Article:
SA’s economy was likely to weaken further if there was no reliable supply of electricity, finance minister Tito Mboweni conceded on Thursday.
This comes after Eskom warned citizens to brace themselves for another five years of load-shedding as the utility struggled to keep its ailing coal-fired power stations on the boil.
Issues of load-shedding in the country date back as far as 2008.
Mboweni was speaking at the National Council of Province (NCOP) during a question-and-answer session. He attempted to assure MPs of his department’s commitment to keep the economy afloat post the Covid-19 pandemic.
He, however, warned that more role players and policy certainty was needed to achieve this.
“We must bear in mind, though, that economic growth at the end of the day is not just state dependent. It’s dependent on the animal street, if you want, in the enthusiasm of economic actors in the economy. And policy certainty is very important and one of the issues about policy certainty, by the way, is the availability of electricity. If we don’t have a reliable supply of electricity then our economy is going to be under severe attack; it’s going to weaken further. This is something we need to avoid at all costs,” Mboweni said.
MPs expressed concern at a myriad of issues which were worsened by Covid-19.
ANC MP Edward Njandu asked the minister about the affect of the economic reconstruction and recovery plan which was announced by President Cyril Ramaphosa last year. He also asked if there had been any further measures to ensure that SA reached the National Development Plan target to lower unemployment in the country by 2030.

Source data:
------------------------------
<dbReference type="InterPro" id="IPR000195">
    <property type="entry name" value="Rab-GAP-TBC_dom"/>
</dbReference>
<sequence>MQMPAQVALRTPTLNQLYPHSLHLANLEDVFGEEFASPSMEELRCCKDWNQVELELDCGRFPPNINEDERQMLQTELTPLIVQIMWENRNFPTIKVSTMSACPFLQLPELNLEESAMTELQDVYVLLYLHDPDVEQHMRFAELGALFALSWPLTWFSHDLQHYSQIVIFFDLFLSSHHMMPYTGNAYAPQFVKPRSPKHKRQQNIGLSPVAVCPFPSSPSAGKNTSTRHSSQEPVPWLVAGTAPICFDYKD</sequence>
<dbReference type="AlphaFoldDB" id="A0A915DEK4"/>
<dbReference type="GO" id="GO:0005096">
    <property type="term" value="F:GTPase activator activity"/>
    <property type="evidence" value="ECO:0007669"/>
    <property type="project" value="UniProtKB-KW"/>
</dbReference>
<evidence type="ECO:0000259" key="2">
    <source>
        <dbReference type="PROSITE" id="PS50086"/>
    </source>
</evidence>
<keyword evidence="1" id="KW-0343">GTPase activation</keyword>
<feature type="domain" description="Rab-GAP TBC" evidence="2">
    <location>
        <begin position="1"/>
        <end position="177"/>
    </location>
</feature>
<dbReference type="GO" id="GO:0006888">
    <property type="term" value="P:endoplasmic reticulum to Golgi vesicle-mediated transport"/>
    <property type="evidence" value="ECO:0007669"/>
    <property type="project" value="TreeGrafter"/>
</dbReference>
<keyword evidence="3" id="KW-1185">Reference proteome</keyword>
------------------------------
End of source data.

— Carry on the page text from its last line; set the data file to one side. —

This as other MPs raised concerns about budget allocation in certain departments.
“It’s very important for honourable members not to place the budget/fiscus as the only mechanism that is going to grow the economy. Let’s not do that. It’s a big mistake.
“The release of the spectrum, for example, is an important component of the reconstruction and recovery programme. So we must not depend on how much was budgeted for because it’s a policy issue or partnership, it’s working together, not just a question of how many billions,” Mboweni argued.
While some MPs expressed concern at the possibility of the country being downgraded further by ratings agencies, Mboweni assured them that this would not be the case. He confirmed that he was due to have conversations with some of the agencies soon. One of the main points he would raise was the “unfair” decision they took to downgrade the country the last time.